At the turn of the millennium, the Museum of Modern Art, Ljubljana, under the label Arteast 2000+, began to systematically collect art of the former Soviet bloc and the Balkans from the 1960s onward. It is the most important museum collection of post-war avant-garde art from Eastern Europe, and the collection is what drew me to Ljubljana this summer.
A rich underground scene not well known in the West
Eastern European artists whose work is known in the West—among them Marina Abramović, Miroslav Balka, Sanja Ivecović, Ilya Kabakov, and Dan Perjovschi—are diverse and extremely interesting, and passing time reveals further significant artists whose reputations have been obscured by the politics of the Cold War. There were many art scenes throughout the East, often underground. While the artists are now able to exhibit openly, they do so largely through independent, artist-run organizations, as there is still little institutional or market support. Much of the artwork was, and continues to be, produced by collectives, among them Domestic Research Society (see image below), IRWIN and NSK (Neue Slowenische Kunst, New Slovenian State–both discussed below).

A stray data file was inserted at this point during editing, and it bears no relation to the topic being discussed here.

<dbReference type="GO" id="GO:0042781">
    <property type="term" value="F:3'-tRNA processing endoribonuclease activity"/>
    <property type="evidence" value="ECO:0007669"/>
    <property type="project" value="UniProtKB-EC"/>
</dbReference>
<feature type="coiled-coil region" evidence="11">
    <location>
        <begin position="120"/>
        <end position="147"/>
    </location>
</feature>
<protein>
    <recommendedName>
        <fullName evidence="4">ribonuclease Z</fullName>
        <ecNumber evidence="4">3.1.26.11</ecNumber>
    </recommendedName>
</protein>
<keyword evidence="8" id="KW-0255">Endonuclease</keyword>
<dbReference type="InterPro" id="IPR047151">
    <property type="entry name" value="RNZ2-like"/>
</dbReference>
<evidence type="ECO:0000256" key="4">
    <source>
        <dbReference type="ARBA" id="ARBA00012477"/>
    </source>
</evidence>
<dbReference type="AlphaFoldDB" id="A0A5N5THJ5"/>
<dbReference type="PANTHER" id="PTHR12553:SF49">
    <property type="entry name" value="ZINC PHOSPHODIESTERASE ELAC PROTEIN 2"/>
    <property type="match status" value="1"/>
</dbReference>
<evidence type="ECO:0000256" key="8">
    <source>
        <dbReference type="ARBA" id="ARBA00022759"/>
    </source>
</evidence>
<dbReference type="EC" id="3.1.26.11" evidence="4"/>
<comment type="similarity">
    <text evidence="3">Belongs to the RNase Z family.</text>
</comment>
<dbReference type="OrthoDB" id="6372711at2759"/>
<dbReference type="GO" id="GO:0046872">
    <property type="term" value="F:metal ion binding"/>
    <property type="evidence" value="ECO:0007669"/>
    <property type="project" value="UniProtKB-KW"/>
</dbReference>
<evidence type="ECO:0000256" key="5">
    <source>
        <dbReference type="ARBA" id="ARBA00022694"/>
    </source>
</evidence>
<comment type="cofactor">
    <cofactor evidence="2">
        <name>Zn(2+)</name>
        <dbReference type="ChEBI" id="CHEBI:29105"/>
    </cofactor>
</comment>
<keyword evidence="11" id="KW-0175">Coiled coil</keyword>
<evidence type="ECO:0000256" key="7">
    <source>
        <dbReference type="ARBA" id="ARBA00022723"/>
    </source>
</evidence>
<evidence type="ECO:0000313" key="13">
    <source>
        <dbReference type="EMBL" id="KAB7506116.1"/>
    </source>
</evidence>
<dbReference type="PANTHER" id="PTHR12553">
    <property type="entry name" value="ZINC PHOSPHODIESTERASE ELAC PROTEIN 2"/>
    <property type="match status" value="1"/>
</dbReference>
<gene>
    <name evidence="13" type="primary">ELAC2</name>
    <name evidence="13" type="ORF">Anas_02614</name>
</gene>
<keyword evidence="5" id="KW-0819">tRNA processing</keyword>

The Arteast 2000+ collection is an attempt to document these artists and insert them into international consciousness on their own terms, rather than waiting for the West to acknowledge them. I saw a broad selection of the collection this summer at the Museum of Modern Art, Ljubljana’s contemporary outpost, the Museum of Contemporary Art Metelkova (MSUM), part of a new museum complex in repurposed buildings of former military barracks. Russian avant-garde art of the period has been presented widely in the West, but the most complete U.S. view of this period in Eastern Europe was the exhibition, Global Conceptualism: Points of Origin, 1950s-1980s, organized by the Queens Museum of Art in 1999 (catalog ISBN 0-960-451498-0). The Museum of Modern Art, New York is catching up with an exhibition which just opened of 1960-1980s art from Eastern Europe and Latin America.
Artists from marginalized Eastern European countries: political and not provincial